How is maximum payload calculated?
You can work the maximum payload out by subtracting the Kerb Weight (KW) from the Gross Vehicle Mass (GVM).
Maximum Payload = GVM - KW.
One factor that is often overlooked is Tow Ball Mass (TBM). When this mass is exerted onto your vehicle, this mass must be included in your vehicle’s payload. In other words, the TBM can eat into your payload, thereby affecting what you can carry including the number of occupants allowed.
Keeping the TBM within 7-10% of the ATM is a good rule of thumb to ensure your vehicle is more stable to avoid caravan sway, but it’s a good idea to check what the vehicle manufacturer recommends.
How to work out tow ball mass
What does Gross Vehicle Mass mean?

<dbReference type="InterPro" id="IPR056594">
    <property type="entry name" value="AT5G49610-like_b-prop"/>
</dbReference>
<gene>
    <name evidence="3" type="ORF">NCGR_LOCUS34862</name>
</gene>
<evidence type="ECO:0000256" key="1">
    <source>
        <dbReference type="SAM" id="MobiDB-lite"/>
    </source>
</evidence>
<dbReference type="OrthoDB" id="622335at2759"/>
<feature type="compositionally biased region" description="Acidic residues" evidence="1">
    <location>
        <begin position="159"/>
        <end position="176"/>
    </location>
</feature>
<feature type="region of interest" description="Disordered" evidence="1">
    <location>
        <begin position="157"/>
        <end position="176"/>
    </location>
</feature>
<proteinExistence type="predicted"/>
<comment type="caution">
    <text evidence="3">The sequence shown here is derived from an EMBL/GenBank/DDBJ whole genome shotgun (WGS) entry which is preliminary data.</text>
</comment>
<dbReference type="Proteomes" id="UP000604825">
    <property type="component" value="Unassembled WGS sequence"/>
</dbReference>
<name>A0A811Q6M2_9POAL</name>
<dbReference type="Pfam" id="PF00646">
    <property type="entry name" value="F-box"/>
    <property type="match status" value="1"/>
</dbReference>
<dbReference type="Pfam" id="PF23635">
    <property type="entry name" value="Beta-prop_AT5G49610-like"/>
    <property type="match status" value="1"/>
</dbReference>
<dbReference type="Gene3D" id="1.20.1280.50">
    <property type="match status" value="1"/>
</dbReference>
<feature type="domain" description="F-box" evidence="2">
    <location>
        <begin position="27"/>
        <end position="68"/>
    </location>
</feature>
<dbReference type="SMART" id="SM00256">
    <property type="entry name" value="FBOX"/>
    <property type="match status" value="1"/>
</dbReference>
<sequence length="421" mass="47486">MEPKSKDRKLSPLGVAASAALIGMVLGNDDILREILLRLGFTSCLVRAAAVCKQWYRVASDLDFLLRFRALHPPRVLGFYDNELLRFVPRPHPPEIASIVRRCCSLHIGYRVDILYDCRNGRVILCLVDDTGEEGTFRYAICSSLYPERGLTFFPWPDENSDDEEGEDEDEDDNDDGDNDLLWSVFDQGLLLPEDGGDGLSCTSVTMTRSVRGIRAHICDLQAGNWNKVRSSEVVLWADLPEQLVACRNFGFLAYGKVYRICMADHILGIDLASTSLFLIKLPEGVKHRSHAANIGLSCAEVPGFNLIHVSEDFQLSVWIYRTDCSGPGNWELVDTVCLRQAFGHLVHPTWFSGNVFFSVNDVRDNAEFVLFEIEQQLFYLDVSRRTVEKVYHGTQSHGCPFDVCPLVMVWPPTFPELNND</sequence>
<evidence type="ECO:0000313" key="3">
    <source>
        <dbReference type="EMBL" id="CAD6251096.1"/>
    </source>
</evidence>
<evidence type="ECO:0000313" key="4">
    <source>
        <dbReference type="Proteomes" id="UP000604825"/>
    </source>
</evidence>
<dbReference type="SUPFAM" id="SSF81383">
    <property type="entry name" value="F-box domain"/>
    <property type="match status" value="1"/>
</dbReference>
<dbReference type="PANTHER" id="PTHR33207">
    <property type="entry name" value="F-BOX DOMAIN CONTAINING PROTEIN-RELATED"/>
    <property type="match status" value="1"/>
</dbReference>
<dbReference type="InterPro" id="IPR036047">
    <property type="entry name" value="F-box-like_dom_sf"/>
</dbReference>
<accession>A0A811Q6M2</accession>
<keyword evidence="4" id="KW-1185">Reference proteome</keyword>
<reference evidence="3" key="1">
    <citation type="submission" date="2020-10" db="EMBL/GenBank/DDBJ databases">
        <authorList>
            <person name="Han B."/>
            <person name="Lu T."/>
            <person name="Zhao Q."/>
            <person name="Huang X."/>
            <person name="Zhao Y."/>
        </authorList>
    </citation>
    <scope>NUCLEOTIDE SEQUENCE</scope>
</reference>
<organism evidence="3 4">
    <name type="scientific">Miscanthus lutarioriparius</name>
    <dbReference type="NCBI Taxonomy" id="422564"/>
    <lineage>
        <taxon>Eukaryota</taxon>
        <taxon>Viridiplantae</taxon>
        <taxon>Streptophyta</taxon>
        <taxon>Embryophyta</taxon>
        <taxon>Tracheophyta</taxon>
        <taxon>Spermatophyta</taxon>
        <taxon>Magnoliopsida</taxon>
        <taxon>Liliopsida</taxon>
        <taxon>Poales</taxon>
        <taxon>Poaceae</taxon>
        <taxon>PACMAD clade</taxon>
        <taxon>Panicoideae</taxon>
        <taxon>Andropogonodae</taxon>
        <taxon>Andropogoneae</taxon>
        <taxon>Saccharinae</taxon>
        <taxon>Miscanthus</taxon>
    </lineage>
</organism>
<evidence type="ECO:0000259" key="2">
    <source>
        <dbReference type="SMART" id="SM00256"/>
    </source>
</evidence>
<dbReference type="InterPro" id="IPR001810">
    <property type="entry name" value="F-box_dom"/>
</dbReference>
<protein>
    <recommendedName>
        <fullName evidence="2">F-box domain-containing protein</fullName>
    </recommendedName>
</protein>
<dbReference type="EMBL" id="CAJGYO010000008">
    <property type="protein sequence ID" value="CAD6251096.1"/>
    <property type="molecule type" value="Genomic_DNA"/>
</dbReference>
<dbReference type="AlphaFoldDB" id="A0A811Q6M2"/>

Gross Vehicle Mass (GVM) is specified by the vehicle manufacturer and is the maximum allowable weight of the vehicle including all its occupants, luggage, and the tow-ball mass.
So if you want to know how to calculate gross vehicle mass it’s KW + payload = GVM.The GVM is set by the manufacturer and cannot be exceeded.
It is used, along with the Kerb Weight (KW) to calculate the maximum payload.
Maximum Payload = GVM - KW
How to work out your Gross Vehicle Mass
Find out about Towing Capacity
Towing Capacity, also known as braked towing rating, is the maximum weight that your towing vehicle can legally tow and is set by the vehicle manufacturer.
Vehicle manufacturers equate Towing Capacity to the Aggregate Trailer Mass (ATM).
All these ratings, GVM, KW, ATM, GCM (explained below), are limits set by the vehicle manufacturer and cannot be manipulated or changed by you. To be safe and legal on the road they must be adhered to.
Caravan and Trailer Towing Capacities Explained
We have touched on the definitions of caravan and trailer weights, so for the purpose of this exercise, you should be aware of three weight ratings of your trailer/caravan and that’s, Tare Mass, Aggregate Trailer Mass or ATM and the Gross Trailer Mass or GTM.